I looped a belt through a pair of black shorts for my inside-the-pant holster. It was an Uncle Mike's Sidekick and I was very fond of it, but it was not for the Browning. I had a second gun for comfort and concealability: a Firestar, a compact little 9mm with a seven-shot magazine.

White jogging socks, with tasteful blue stripes that matched the blue leather piping on my white Nikes, completed the outfit. It made me look and feel about sixteen, an awkward sixteen, but when I turned to the mirror there was no hint of the gun on my belt. The shirt fell out and around it, invisible.

My upper body is slender, petite if you will, muscular and not bad to look at. Unfortunately, my legs are about five inches too short to ever be America's ideal legs. I will never have skinny thighs, nor anything short of muscular calves. The outfit emphasized my legs and hid everything else, but I had my gun and I wouldn't melt in the heat. Compromise is an imperfect art.

My crucifix hung inside my shirt, but I added a small charm bracelet to my left wrist. Three small crosses dangled from the silver chain. My scars also were in plain sight, but in the summer I try to pretend they aren't there. I cannot face the thought of wearing long sleeves in hundred-degree weather with hundred-percent humidity. My arms would fall off. The scars really aren't the first thing you notice with my arms bare. Really.

Animators, Inc., had new offices. We'd been here only three months. There was a psychologist's office across from us, nothing less than a hundred an hour; a plastic surgeon down the hall; two lawyers; one marriage counselor, and a real estate company. Four years ago Animators, Inc., had worked out of a spare room above a garage. Business was good.

Most of that good luck was due to Bert Vaughn, our boss. He was a businessman, a showman, a moneymaker, a scalawag, and a borderline cheat. Nothing illegal, not really, but...Most people choose to think of themselves as white hats, good guys. A few people wear black hats and enjoy it. Grey was Bert's color. Sometimes I think if you cut him, he'd bleed green, fresh-minted money.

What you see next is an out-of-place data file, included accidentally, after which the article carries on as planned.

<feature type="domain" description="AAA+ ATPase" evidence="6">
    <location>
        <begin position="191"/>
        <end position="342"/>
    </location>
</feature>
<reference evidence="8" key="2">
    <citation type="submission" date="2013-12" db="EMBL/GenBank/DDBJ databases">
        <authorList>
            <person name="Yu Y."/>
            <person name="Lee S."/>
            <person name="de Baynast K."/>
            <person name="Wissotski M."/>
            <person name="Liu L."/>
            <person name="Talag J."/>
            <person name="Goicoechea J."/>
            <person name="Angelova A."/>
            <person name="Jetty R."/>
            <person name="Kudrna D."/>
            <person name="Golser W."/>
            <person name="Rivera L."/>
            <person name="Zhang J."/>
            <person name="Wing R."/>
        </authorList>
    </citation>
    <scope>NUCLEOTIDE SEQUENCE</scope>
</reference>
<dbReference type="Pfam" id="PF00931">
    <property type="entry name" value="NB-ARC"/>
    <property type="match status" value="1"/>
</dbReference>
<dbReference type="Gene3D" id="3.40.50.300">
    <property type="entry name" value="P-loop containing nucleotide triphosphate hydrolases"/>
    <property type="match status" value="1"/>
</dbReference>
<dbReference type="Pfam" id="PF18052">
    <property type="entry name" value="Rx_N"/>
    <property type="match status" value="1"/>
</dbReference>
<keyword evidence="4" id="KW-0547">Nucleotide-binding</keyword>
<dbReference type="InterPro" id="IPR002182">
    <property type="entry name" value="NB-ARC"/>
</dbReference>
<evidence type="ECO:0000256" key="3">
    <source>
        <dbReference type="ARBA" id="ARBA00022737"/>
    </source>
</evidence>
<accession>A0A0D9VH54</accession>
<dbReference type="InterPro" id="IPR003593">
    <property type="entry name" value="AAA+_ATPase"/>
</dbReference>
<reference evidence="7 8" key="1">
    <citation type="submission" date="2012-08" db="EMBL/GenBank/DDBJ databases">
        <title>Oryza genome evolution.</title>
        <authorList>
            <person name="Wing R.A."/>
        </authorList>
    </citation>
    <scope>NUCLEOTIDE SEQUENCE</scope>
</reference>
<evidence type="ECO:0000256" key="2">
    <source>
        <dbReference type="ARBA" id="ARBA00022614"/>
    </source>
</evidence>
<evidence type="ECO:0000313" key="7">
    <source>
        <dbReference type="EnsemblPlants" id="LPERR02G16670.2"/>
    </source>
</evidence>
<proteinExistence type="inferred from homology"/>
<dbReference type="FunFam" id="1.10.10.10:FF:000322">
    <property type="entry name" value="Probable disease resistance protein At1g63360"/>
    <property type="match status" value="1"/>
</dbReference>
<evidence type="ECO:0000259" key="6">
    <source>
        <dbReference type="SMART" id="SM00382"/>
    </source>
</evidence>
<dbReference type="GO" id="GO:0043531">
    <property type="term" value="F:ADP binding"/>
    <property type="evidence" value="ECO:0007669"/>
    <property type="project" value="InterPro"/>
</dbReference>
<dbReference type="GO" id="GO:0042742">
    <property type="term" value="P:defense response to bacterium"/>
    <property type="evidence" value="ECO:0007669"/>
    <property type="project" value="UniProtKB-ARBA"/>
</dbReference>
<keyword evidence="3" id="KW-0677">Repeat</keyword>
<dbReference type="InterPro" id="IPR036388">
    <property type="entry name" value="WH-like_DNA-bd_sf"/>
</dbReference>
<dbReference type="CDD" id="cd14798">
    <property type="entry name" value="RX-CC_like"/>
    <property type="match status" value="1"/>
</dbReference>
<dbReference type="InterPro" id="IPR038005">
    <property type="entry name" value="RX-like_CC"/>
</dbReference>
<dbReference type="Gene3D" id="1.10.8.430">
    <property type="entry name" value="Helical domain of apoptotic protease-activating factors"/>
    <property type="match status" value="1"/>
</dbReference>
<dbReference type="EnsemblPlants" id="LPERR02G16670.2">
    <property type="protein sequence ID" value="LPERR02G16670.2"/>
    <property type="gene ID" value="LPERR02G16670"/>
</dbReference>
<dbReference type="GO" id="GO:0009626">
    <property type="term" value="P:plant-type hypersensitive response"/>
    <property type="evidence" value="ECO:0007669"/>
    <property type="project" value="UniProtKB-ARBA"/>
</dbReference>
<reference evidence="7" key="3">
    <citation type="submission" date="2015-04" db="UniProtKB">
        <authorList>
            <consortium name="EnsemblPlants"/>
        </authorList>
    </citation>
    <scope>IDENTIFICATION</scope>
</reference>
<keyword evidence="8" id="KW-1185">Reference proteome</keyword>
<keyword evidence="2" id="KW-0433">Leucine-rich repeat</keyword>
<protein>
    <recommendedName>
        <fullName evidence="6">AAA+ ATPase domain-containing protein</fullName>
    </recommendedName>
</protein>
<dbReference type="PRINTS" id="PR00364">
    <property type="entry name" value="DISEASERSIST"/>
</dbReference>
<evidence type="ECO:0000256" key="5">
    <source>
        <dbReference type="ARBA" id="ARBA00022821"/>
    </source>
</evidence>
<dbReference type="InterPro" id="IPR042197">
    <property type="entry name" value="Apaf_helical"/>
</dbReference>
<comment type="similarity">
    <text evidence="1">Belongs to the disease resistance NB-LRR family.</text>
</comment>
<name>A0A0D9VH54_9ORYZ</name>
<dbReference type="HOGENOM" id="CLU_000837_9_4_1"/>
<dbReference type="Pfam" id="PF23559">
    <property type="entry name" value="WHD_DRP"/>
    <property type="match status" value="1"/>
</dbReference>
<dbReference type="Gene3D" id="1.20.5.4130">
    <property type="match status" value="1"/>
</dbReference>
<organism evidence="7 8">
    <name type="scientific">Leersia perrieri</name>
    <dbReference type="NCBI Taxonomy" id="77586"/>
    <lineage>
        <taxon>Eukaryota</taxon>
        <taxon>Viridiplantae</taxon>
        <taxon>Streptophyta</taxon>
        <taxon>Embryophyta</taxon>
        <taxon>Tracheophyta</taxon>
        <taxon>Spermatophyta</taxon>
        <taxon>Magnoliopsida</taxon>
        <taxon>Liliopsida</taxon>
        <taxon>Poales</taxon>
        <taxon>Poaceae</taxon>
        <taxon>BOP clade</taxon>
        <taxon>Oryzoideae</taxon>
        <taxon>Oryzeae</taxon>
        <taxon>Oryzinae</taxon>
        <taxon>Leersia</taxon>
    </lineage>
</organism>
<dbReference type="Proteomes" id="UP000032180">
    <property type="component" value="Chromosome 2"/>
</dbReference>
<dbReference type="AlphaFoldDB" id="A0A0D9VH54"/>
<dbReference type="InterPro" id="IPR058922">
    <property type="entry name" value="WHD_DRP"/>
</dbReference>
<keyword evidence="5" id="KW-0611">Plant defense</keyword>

He had turned what was an unusual talent, an embarrassing curse, or a religious experience, raising the dead, into a profitable business. We animators had the talent, but Bert knew how to make it pay. It was hard to argue with that. But I was going to try.

The reception room's wallpaper is pale, pale green with small oriental designs done in greens and browns. The carpet is thick and soft green, too pale to be grass, but it tries. Plants are everywhere.

A Ficus benjium grows to the right of the door, slender as a willow with small leather green leaves. It nearly curls around the chair in front of its pot. A second tree grows in the far corner, tall and straight with the stiff spiky tops of palm trees - Dracaena marginta. Or that's what it says on the tags tied to the spindly trunks. Both trees brush the ceiling. Dozens of smaller plants are pushed and potted in every spare corner of the soft green room.

Bert thinks the pastel green is soothing, and the plants give it that homey touch. I think it looks like an unhappy marriage between a mortuary and a plant shop.

Mary, our day secretary, is over fifty. How much over is her own business. Her hair is short and does not move in the wind. A carton of hair spray sees to that. Mary is not into the natural look. She has two grown sons and four grandchildren. She gave me her best professional smile as I came through the door. "May I help...Oh, Anita, I didn't think you were due in until five."